By Jennifer Sullivan
Forget the spotlight that casts an image of a gigantic bat in the sky; when Seattle police put out a call for help, they turn to Twitter.
It's fitting, since the department is seeking an assist from the tech-savvy world of coders, software developers and hackers as it struggles with a policing conundrum for the digital age.
With police videos increasingly becoming subject to public disclosure, Seattle police are anxious to develop a fast _ and inexpensive _ way to go through a growing mountain of material and redact sensitive images. The issue has become even more acute as the department will soon equip a small test group of officers with body cameras.
"This is Seattle," said Mike Wagers, the department's chief operating officer. "How do we take advantage of the local tech talent to solve problems? How do we do it in a structured way?"
The answer is the first-ever department "hackathon," bringing together three dozen computer expects to help police noodle possible ways to redact sensitive portions of video before releasing it to the public. Fittingly, the event even has its own hashtag: SPDHackathon.
It's already proved to be a popular idea.
On a recent Friday night, the department's media affairs office posted a sign-up for the free event, and the 25 spots were filled by Monday.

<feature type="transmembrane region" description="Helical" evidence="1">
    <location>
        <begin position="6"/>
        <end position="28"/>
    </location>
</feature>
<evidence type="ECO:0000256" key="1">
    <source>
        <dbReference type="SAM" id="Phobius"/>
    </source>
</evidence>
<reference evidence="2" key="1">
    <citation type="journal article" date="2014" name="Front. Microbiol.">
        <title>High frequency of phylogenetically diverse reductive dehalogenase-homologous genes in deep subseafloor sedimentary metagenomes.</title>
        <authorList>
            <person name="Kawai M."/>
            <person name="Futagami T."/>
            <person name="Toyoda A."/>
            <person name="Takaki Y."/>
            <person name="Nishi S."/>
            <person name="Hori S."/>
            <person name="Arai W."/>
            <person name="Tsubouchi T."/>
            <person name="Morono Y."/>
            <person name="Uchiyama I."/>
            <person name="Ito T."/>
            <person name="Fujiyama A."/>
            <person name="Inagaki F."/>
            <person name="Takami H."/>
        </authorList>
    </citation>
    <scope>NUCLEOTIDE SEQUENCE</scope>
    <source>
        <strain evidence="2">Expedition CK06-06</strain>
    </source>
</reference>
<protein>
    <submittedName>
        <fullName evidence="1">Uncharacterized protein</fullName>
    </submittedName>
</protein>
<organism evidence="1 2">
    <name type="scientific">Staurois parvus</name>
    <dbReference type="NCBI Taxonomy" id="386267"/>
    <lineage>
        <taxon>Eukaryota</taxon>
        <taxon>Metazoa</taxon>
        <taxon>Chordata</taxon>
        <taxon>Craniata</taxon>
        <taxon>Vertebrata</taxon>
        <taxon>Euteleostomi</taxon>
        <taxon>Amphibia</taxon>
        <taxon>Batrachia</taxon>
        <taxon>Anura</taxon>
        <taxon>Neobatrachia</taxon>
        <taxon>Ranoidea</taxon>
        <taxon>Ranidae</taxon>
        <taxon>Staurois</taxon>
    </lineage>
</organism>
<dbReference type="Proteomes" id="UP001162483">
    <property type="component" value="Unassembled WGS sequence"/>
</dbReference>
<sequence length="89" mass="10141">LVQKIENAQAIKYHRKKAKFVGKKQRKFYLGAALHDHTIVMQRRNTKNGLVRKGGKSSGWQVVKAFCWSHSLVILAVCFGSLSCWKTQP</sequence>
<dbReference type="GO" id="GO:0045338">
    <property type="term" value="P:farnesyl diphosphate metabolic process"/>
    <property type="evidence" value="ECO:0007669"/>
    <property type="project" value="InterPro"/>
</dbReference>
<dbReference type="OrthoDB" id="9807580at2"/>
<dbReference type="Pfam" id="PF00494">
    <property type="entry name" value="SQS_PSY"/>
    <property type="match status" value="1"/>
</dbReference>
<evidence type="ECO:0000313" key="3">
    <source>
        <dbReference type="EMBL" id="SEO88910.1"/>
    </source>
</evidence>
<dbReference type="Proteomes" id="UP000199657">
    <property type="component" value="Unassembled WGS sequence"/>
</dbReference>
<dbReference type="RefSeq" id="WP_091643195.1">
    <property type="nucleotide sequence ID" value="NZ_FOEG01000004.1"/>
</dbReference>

Police then opened another 10 slots, which were gobbled up within hours, said Wagers.
The department has extended an invitation to Microsoft, Amazon Web services, Google and Taser International.
Reaction to the "Hackathon" has varied. The suspicious smell a clandestine sting operation; the skeptical question police motives; while others praise police for the apparent attempt at transparency.
Phil Mocek, a Seattle software developer who helps run the Seattle Privacy Coalition, a group created out of concern for data gathering, sharing and storage programs used by the city, said he's on the waitlist to attend.
"I don't know what they have in mind," said Mocek, who agrees police need the help of techies in figuring out how to handle the onslaught of public records requests.